Washington - The U.S. Department of Energy has announced moderately higher efficiency standards for gas and oil furnaces and boilers under the Energy Policy and Conservation Act. The new standards, which will take effect in 2015, call for Annual Fuel Utilization Efficiency levels of 82% for gas boilers, 83% for oil boilers, 80% for gas furnaces and 82% for oil furnaces.
The Gas Appliance Manufacturer's Association said the standards are reasonable, while environmental groups called them inadequate.
DOE said it estimates that the amended standards will save the equivalent of the total amount of energy consumed by 2.5 million American households in one year, or approximately 0.25 quadrillion British thermal units (Btus) of energy, over a period of 24 years from 2015-2038.
Higher standards than those announced would have created the potential for condensing within the venting systems of furnaces and boilers, requiring use of stainless steel venting, said Joseph M. Mattingly, vice president, secretary and general counsel of the Gas Appliance Manufacturers Association.
Environmental groups, on the other hand, thought DOE should have required condensing technology.
“This standard is grossly inadequate - a 90% natural gas furnace efficiency standard would provide more than 17 times the carbon savings,” said David B. Goldstein, energy program co-director of the Natural Resources Defense Council. “Today's decision makes it all too clear that the Energy Department attaches zero value to cutting global warming emissions.”
DOE, in its published rule, said it could not justify a 90% AFUE for the South.
“A majority of the affected consumers in the south would be expected to experience a significant increase in total installed cost,” the rulemaking said. “Since the operating cost savings of condensing technology are less of a factor in warmer climates, the substantial increase in total installed cost leads to increased life-cycle costs. DOE found that 55% of households in the south purchasing a non-weatherized gas furnace would experience a life-cycle net cost. The average LCC increase to the southern consumer purchasing a non-weatherized gas furnace is $82. The mean payback period of non-weatherized gas furnaces in the south would be substantially longer than the mean lifetime of these furnaces.”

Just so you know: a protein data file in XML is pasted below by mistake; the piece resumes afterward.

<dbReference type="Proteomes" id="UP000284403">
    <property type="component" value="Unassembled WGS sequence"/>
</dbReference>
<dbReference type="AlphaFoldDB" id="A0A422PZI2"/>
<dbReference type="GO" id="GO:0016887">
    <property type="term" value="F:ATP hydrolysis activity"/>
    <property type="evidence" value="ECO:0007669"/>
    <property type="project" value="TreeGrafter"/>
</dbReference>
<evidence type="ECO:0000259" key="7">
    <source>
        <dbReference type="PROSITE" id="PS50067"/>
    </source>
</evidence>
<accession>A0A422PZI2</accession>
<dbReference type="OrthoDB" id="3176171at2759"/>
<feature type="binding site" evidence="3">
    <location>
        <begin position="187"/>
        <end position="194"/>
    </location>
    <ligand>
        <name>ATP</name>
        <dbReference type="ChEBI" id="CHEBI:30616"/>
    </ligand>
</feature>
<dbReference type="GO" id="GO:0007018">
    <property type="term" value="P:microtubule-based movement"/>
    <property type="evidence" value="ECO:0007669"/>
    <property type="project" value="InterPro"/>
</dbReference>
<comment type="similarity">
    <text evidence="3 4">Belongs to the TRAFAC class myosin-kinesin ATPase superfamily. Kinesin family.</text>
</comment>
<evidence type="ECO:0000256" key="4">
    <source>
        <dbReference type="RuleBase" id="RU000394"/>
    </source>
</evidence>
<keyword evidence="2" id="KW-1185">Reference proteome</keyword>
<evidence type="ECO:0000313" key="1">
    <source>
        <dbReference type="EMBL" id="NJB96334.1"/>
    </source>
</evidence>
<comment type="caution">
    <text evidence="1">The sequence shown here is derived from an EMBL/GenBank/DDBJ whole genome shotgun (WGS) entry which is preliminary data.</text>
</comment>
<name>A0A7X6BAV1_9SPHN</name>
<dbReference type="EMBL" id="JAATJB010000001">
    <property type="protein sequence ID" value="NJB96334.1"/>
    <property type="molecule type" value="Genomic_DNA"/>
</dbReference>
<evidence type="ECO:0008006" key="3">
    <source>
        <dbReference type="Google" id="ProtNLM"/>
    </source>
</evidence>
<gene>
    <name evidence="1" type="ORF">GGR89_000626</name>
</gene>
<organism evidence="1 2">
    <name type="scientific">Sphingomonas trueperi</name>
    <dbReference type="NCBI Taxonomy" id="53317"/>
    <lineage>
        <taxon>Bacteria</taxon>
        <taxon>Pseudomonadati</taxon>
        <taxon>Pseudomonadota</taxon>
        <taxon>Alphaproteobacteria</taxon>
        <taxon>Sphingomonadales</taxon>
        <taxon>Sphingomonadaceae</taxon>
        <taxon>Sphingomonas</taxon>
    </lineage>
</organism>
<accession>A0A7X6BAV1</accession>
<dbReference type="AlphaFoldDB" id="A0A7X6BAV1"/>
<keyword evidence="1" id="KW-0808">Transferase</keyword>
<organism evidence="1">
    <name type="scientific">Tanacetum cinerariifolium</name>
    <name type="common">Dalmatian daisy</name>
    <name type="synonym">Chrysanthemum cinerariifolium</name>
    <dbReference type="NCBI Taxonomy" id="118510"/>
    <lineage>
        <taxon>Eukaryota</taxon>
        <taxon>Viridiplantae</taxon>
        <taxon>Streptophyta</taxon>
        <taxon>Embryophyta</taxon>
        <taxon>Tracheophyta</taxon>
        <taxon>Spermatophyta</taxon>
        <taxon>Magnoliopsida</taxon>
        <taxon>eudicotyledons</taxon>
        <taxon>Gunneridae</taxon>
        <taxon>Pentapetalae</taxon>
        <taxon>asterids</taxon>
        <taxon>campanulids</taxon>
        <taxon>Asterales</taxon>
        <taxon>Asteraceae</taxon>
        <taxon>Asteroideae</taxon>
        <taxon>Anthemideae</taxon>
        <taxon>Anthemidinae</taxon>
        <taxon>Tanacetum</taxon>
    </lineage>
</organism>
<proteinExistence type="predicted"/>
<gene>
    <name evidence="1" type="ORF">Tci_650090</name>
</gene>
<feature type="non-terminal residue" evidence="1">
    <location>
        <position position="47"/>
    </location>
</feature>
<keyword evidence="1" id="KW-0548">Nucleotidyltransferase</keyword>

DOE also said that it was not legally able to issue regional efficiency standards. In response, both the House and Senate passed, as part of comprehensive energy legislation, bills that would make explicit DOE's authority to create regional standards for heating and cooling products. Recently, the Air-conditioning & Refrigeration Institute and the American Council for an Energy-Efficient Economy recommended a compromise to Congress that would allow DOE to set up to two regional standards for furnaces and three for central air conditioners. In the current rulemaking, DOE points out that different efficiencies for different states would be difficult to enforce.
“About 35% of the market is 90% AFUE or above,” Mattingly said. “What DOE said was that it couldn't justify 90% for the nation as a whole. If people want to buy a 90% furnace, who's stopping them?”
In announcing the new rules, DOE said it wanted to consider a 90% AFUE but didn't have enough time.
“This Final Rule for residential furnaces and boilers was issued under a consent decree schedule entered in State of New York v. Bodman,” DOE said. “DOE sought to modify the schedule in order to more fully review comments received on the Notice of Proposed Rulemaking. Comments indicated the feasibility and desirability of addressing natural gas price impacts as a result of the standards at issue in this rulemaking.”
DOE said that it would have taken another nine months to review the impact on natural gas prices of a 90% AFUE, including a public comment period. DOE's motion to modify the consent decree was denied and the agency had to issue final rules in November.
The odds are that efficiency levels will go higher in the foreseeable future. Several northern states are considering their own efficiency rules. In addition, the pending legislation in Congress that would allow regional efficiency levels would probably result in much more efficient heating equipment in northern states.